• a 4 persons team comes to Brussels for a full week of discussions: 5 days, 50 hours, meetings with 103 persons.


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Belgium’s experience with Peer ReviewsA detailed example: the Belgian Economic Review 2007(2)

  • Step 3 (End August 06): Second questionnaire

    • 4 pages, 60 questions.

    • The PM Office in Brussels allocates the questions between the different agencies. They prepare written answers.

    • Topics: fiscal policy, labour market policies, tertiary education, financial markets, consumer policy, …

    • Prepared answers to the 2 questionnaires amounted 996 pages + 1043 pages of additional documentation.

  • Step 4 (11-13 September 06) Second visit

    • A 5 persons team comes to Brussels: 3 days, 30 hours of meetings with 66 persons.


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Belgium’s experience with Peer ReviewsA detailed example: the Belgian Economic Review 2007(3)

  • Step 5 (20 November 06) Draft Report

    • 135 pages : 1 page executive summary, 6 pages of assessment and recommandaations, 15 recommandations.

    • Examples: a more ambitious fiscal objective is welcome, the labour market is still not functioning properly, tax incentives to savings should be reconsidered.

    • Report sent to PM Office which requests the agencies to react by 30 November.

    • Coordination of reactions by 7 December. 92 pages of redrafting proposals

  • Step 6 (11 December 06) EDRC session

    • The Economic Development Review Committee meets to examine the report: 6 hours, 15 Belgian delegation members, lead by PM Economic adviser.

    • Two lead-examiners: Portugal and Switzerland


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Belgium’s experience with Peer ReviewsA detailed example: the Belgian Economic Review 2007(4)

  • Step 7 (12 December 2006) Session for redrafting the recommandations: 6 hours

  • Step 8 (During January 07) Written procedure to clear the definitive version by the EDRC committee (consensus)

  • Step 9 ( February 07) Translation and Printing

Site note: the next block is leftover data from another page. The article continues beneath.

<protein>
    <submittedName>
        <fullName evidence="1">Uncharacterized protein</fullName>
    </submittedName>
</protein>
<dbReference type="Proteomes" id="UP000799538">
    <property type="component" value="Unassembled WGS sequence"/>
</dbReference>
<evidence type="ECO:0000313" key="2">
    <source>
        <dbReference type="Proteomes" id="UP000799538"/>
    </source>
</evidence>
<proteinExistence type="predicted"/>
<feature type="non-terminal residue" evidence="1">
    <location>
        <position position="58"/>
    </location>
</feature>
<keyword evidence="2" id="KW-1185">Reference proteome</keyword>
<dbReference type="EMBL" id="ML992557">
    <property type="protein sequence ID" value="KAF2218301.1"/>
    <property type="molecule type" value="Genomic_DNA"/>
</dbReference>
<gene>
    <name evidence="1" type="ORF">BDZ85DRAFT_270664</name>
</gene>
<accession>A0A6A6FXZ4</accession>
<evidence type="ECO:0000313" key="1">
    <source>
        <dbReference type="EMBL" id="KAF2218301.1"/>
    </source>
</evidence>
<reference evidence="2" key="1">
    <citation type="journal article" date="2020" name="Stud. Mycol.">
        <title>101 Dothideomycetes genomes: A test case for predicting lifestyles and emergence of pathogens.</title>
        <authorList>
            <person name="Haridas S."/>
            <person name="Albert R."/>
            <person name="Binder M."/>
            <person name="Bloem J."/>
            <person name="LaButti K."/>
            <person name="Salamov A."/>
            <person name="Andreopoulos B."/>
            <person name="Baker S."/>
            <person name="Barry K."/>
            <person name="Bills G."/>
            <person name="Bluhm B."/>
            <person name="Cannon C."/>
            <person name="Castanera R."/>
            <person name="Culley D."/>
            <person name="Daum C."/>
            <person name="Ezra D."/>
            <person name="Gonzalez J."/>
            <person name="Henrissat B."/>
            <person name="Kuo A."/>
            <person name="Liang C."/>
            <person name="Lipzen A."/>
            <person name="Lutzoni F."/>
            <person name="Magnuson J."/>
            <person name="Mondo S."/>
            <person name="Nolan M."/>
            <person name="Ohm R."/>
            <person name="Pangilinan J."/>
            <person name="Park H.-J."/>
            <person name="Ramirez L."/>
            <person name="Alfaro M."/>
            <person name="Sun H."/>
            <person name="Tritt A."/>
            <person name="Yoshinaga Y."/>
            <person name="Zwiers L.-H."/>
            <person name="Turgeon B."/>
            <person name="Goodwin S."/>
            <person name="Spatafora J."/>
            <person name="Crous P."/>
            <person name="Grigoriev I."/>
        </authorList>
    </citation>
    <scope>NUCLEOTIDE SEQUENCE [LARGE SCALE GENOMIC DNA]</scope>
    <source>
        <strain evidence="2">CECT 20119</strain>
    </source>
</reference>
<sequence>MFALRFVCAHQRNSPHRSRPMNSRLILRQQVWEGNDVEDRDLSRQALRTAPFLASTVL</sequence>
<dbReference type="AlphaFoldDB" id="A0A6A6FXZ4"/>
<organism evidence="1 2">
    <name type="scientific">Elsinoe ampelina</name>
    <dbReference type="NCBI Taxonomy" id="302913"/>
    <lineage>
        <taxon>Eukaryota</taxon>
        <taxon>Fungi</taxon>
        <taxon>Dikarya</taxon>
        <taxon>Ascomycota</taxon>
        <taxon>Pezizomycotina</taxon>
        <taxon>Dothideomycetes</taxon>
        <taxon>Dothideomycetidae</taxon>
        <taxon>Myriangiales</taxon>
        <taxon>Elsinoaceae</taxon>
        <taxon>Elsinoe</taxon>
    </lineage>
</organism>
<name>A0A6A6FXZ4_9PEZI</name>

• Step 10 (13 March 2007): Press conference in Brussels

  • by the Prime Minister and the OECD Secretary General to present the review


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Belgium’s experience with Peer ReviewsPro’s and Con’s (1)

  • Peer review is not naming and shaming: today’s reviewer will be reviewed tomorrow. All MS must hear the comments and recommandations by others.

  • The process is important, not just the book: through discussion with OECD staff, the authorities get a neutral and non-political view on their policies. Example: tuition fees for tertiary education.

  • Long term advice for short term policy makers.

  • Recommandations not mandatory: since the MS reviewed is free to implement the recommandations, the Secretariat (if followed by the Committee) is also free to make clear recommandations.

  • Quality: the level of expertise offered by the Secretariat needs to be matched in the capital. Statistics.


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Belgium’s experience with Peer ReviewsPro’s and Con’s (2)

  • Purpose is to help, not to fingerpoint. Avoid counterproductive results (example: the automatic indexation of wages)

  • Recommandations are based on theory, on expertise, on best practices, on shared experience. They are not based on national politics.

  • OECD recommandations represent a neutral view, from outside. They carry more weight than national recommandations.

  • Recommandations get more weigth through publication of the review.

  • Non members have also been reviewed: China, Chile, Argentina, Russia, … with positive results. For instance, the first Chinese review was concluded last year very successfully.


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Belgium’s experience with Peer Reviews

  • Conclusion:

  • Governments like the review processes by the OECD because it helps them to convince their public opinion when policy adjustments are necessary.

  • Thank you